As the January 14th deadline for owners of “dangerous” dog breeds to register their pets approaches, dog abandonment cases are on the rise. Dogs that are not registered and neutered will be taken away from owners according to guidelines. Animal lovers say more dog owners have started leaving them in remote locations to skip the bureaucratic process.
In Istanbul, dogs of dangerous breeds, from pit bulls to Japanese Tosa and Dogo Argentino, are increasingly spotted on the roadside and in forests. NilgÃ¼l Sayar, who runs a local animal lovers association in the GÃ¶ktÃ¼rk district, says she saw previously abandoned pets, but their numbers rose significantly after the new dog breed regulation went into effect in early December.
“Myself and other members of the association have found stranded animals here in the past, but this month it was almost a daily opportunity,” she told the DemirÃ¶ren News Agency (DHA) while tending to an Argentine Dog she was in a deserted country had found wooded area.
Violations of the regulations are punishable by fines, which some owners see as an additional cost. Together with GÃ¶ktÃ¼rk, Catalca, a remote district on Istanbul’s European side, sees more dogs being exposed in rural parts of the district. “We have found about ten dogs here in the last four days,” says Ibrahim KarataÅŸ, a villager in Ã‡atalca. “I saw someone come here in a car recently and throw off a dog. The dog ran after the car but it sped away,” he said.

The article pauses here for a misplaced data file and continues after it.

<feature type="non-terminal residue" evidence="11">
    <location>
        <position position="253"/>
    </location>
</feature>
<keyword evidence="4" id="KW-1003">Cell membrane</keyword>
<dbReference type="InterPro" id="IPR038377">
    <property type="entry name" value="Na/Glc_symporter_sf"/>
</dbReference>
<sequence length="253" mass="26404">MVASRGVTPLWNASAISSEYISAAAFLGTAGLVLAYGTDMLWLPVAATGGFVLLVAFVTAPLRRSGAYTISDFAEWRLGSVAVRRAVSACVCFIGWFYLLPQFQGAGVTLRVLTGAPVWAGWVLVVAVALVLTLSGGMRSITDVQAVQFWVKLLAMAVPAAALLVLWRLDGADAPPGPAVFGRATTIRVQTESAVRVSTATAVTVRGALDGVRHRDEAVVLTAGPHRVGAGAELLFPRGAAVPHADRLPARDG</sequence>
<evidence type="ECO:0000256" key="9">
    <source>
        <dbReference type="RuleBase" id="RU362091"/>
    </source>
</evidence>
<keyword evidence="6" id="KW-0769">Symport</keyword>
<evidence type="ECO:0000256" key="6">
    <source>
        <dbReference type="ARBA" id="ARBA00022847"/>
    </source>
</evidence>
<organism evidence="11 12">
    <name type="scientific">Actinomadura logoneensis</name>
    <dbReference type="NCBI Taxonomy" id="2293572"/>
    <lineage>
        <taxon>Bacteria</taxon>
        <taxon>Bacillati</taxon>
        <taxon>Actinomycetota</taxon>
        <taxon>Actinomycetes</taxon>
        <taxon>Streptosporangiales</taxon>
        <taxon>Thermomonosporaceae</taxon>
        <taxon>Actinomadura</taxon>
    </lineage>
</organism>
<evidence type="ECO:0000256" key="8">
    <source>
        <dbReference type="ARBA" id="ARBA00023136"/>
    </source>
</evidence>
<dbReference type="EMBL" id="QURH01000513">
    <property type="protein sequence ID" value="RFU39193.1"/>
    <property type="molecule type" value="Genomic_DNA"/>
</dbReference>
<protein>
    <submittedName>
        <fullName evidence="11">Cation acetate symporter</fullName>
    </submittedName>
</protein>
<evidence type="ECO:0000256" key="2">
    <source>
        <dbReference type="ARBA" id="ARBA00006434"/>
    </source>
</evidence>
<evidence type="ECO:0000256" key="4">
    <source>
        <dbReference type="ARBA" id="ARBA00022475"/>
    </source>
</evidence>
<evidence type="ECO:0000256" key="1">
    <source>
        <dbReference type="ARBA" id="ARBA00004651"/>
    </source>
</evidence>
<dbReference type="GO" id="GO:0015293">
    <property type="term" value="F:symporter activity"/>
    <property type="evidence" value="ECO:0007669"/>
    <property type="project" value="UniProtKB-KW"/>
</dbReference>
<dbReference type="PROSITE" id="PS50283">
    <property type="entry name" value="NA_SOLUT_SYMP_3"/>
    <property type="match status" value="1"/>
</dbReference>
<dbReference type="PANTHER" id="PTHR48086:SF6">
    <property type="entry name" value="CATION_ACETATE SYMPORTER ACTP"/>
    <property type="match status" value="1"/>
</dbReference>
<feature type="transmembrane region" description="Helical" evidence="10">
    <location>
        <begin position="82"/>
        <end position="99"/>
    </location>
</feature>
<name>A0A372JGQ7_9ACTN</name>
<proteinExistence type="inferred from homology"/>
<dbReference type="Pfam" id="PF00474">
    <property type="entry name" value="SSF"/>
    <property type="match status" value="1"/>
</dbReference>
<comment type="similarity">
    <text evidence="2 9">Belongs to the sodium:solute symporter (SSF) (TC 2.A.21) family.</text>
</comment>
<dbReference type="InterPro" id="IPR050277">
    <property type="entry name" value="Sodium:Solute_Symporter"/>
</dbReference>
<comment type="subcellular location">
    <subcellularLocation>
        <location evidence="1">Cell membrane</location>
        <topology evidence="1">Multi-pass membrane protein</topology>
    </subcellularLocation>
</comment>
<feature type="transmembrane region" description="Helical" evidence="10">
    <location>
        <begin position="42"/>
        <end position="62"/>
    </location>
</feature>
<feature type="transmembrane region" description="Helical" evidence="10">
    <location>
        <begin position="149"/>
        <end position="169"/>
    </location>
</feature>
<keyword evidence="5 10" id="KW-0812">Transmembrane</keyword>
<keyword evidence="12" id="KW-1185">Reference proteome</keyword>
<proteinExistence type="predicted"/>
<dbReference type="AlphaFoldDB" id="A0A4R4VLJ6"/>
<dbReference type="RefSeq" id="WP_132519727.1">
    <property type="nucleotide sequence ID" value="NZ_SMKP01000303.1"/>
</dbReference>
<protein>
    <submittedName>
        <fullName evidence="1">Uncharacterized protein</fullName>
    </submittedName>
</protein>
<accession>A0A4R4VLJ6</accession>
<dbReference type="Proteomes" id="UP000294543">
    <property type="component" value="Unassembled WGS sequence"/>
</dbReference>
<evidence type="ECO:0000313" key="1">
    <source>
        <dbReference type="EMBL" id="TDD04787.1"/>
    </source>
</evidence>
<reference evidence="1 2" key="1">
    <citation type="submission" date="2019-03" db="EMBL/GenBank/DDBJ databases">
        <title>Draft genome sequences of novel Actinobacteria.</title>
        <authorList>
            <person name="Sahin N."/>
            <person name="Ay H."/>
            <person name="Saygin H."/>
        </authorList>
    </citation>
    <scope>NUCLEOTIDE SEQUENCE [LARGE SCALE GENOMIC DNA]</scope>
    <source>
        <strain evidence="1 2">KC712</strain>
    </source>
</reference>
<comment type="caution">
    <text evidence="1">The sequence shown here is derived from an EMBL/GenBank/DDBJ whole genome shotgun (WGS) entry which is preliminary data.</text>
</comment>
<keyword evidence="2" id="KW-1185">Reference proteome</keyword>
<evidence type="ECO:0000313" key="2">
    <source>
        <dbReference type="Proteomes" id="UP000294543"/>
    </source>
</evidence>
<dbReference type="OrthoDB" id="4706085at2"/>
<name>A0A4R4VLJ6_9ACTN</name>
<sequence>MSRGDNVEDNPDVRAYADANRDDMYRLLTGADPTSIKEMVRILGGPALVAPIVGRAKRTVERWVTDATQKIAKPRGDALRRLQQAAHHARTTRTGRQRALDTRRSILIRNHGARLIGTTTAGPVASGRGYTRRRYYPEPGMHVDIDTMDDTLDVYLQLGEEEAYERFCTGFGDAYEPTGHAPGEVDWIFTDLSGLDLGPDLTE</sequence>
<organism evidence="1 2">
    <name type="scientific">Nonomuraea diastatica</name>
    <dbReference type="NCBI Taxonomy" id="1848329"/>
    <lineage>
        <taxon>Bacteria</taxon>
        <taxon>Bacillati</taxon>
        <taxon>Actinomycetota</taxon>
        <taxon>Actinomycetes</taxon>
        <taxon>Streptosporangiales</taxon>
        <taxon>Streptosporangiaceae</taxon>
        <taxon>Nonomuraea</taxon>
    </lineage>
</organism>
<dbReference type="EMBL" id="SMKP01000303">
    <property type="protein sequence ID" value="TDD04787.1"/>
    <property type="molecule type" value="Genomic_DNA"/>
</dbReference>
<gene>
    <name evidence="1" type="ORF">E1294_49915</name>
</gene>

“Dangerous races” made headlines this month after children were injured in multiple pit bull attacks across the country. The sale, import and possession of pit bulls and other dogs known for their aggression is already banned, but the market is flourishing illegally, with online sales to evade regulations.
Sayar argues that mandatory sterilization for dangerous breeds means “financial losses” for dog owners. She says some dog owners “arrange dog fights” or “breed more dogs” for sale. “You won’t be able to make any money out of it, so leave them,” she said.